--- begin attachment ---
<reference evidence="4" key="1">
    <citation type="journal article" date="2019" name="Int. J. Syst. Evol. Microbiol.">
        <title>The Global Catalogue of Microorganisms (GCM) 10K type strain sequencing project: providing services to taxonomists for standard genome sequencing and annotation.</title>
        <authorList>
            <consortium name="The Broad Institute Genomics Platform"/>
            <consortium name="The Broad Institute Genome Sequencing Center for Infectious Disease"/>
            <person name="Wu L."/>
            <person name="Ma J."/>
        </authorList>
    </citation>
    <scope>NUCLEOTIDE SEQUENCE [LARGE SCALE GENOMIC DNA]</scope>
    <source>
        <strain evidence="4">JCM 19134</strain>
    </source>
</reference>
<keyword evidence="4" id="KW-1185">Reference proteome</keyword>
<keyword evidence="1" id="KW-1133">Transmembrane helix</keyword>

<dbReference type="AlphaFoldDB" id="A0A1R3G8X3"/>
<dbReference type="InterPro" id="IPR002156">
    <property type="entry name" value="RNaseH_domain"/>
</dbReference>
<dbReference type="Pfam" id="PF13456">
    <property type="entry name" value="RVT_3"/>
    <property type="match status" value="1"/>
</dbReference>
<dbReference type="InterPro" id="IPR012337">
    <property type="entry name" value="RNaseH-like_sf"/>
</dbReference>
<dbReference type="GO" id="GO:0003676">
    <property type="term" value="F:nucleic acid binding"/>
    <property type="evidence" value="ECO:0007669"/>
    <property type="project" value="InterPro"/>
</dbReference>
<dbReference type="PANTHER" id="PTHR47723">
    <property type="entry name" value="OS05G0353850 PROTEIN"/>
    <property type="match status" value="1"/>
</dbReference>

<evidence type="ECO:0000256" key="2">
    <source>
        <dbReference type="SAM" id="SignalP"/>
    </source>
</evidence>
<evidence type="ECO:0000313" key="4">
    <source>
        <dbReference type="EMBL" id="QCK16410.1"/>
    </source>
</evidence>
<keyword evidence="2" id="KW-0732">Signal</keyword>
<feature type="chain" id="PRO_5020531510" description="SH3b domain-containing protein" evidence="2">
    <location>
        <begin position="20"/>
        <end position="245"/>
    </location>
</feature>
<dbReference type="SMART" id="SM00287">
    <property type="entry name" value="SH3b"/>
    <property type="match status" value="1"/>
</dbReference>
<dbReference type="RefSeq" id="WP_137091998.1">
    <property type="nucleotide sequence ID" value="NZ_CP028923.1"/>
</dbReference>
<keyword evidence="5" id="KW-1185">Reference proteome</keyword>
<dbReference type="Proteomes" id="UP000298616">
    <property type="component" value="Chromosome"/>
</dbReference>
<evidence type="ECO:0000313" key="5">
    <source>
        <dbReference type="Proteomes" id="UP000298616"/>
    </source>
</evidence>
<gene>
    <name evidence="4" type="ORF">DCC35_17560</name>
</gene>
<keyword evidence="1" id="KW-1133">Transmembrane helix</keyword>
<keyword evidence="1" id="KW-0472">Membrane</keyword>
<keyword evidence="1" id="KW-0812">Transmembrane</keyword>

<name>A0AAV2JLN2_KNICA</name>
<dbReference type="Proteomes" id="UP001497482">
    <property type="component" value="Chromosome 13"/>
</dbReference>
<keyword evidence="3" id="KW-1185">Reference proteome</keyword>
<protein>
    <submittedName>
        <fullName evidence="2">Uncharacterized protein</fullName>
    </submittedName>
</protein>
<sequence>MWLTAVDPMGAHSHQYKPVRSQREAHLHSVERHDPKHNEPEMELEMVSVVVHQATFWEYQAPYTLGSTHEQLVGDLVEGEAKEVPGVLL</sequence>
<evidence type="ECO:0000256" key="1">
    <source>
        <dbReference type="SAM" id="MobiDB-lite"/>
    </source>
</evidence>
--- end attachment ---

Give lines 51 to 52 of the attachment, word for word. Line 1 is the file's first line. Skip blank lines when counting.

        <begin position="20"/>
        <end position="245"/>